What is a tragic hero? A tragic hero is a character in a plot where in the plot they have a tragic downfall, or fatal flaws. An example of a Tragic Hero is the character Macbeth, from William Shakespeare ’s play “Macbeth”. Macbeth fits the traits of a tragic hero because he has both fatal flaws and a tragic downfall.
Macbeth is a play that consists of a very interesting tragic hero, Macbeth. He is a tragic hero from his ambition, greed, and guilt, which are known as Macbeth’s tragic flaws. Macbeth’s mistakes and errors combines listening to the witches prophecies, and killing both Duncan and Banquo, are also very supportive of how is a tragic hero. His downfall, of course, is where the Shakespearean term tragic hero struck the most, from Macbeth killing Macduff’s family, his epiphany, to when he suffered death. So, want to know the real secret of Shakespeare’s tragedies?
He feels so guilty that he thinks that what he did will never get better. He is seeing the consequence of listening to the witches. This is an example of guilt because at that point he would do anything to take it back. Another example of guilt is the hallucinations that Macbeth has after he kills someone.
The Crucible, by Arthur Miller, is categorized as a dramatic tragedy, and all tragedies, by definition, have a tragic hero. So who is that hero? In this story, it would be John Proctor. According to Aristotle there are five characteristics of a tragic hero, he must have a flaw or error of judgement, he must cause his own downfall, he must recognize that he caused his own downfall, he must have pride, and his fate must be greater than he deserved. In this play, John Proctor has all of these characteristics.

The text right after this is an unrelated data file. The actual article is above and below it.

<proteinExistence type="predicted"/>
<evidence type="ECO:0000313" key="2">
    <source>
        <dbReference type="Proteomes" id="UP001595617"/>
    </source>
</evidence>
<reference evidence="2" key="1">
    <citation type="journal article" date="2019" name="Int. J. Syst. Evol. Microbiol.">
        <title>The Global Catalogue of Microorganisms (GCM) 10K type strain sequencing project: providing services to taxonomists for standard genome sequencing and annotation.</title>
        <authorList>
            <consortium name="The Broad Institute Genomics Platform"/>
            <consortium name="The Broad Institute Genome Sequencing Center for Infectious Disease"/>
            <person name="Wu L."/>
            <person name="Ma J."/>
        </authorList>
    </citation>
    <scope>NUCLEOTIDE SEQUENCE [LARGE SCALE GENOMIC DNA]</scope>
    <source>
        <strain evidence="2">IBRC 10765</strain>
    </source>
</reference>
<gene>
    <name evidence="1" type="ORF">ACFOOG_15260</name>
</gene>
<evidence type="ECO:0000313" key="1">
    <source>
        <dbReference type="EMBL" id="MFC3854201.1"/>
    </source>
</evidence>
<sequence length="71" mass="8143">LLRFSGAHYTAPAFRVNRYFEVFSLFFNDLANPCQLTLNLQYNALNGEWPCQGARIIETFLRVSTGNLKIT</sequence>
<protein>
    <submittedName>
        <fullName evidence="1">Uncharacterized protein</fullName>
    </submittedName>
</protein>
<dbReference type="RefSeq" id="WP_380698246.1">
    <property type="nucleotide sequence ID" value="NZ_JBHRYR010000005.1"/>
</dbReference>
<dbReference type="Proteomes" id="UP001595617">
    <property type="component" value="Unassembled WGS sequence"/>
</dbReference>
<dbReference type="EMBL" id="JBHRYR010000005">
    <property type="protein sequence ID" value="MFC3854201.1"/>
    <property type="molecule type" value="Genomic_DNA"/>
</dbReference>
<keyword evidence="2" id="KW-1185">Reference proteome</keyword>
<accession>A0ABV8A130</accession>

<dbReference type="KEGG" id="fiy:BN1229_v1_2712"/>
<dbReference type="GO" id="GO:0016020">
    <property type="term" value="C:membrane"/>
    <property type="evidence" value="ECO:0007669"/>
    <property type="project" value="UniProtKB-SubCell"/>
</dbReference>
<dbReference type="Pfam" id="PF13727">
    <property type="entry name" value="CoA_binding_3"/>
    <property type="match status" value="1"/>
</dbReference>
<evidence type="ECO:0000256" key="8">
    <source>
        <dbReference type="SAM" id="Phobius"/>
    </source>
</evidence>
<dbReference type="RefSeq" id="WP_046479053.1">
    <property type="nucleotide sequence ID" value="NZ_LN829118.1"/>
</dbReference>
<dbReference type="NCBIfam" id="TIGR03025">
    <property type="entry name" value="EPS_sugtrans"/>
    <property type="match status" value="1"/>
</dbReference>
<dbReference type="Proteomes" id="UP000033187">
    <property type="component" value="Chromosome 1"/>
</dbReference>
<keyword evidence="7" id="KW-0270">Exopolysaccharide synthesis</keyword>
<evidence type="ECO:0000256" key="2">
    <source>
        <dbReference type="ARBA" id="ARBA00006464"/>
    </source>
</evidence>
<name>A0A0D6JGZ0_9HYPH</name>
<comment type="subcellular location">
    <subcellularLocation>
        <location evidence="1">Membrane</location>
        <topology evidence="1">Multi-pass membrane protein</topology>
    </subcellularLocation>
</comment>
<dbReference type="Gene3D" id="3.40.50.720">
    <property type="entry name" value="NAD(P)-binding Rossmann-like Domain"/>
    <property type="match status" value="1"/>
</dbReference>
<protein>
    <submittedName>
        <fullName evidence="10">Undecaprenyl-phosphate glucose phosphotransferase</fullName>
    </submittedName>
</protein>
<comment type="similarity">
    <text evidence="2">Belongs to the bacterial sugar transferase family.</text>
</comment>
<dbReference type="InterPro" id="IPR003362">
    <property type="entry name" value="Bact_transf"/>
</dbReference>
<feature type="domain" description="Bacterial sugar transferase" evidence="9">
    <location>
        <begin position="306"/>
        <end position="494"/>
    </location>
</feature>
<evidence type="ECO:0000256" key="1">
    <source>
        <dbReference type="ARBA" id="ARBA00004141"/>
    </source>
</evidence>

His conscious is not the same after he killed Duncan and Banquo. He needs courage to continue with his will to live. After time of him killing a lot of people, someone decides to do something about it. Macduff kills his wife for revenge on killing his family, Macbeth’s power ambition made him lose everything he had. He lost his wife his power in Scotland and he lost his own life because of
Oedipus, the brainchild of Sophocles in his play Oedipus the King, matches well to what Aristotle defined as a tragic hero (Tragic hero as defined by Aristotle). He possesses hamartia (tragic flaw), peripeteia (reversal), and anagnorisis (full knowledge). This archetype of a tragic hero, though, was not rigidly followed by the modern model of a tragic hero. Perhaps the most prominent example of the twentieth-century tragic hero is John Proctor, the protagonist in Arthur Miller’s The Crucible. Though John Proctor shares the many characteristics of an ancient tragic hero i.e: hamartia, peripeteia and anagnorisis, he is different by definition of a tragic hero as interpreted by Arthur Miller.
Throughout many of Shakespeare’s plays and tragedies, a tragic hero shines though the story and is identified as the character who possesses a flaw that eventually leads to their defeat or death. In The Tragedy of Julius Caesar, there has been much debate about who is the tragic hero in this play. Many people agree that Marcus Brutus is the tragic hero; however, others argue it is Caius Cassius. After examining these two specific characters, a conclusion is more easily drawn. Marcus Brutus can be identified as the tragic hero of this play because he is a person that has heroic qualities such as nobility and affection; however, it is his strong love for his country and people that lead to his disastrous demise.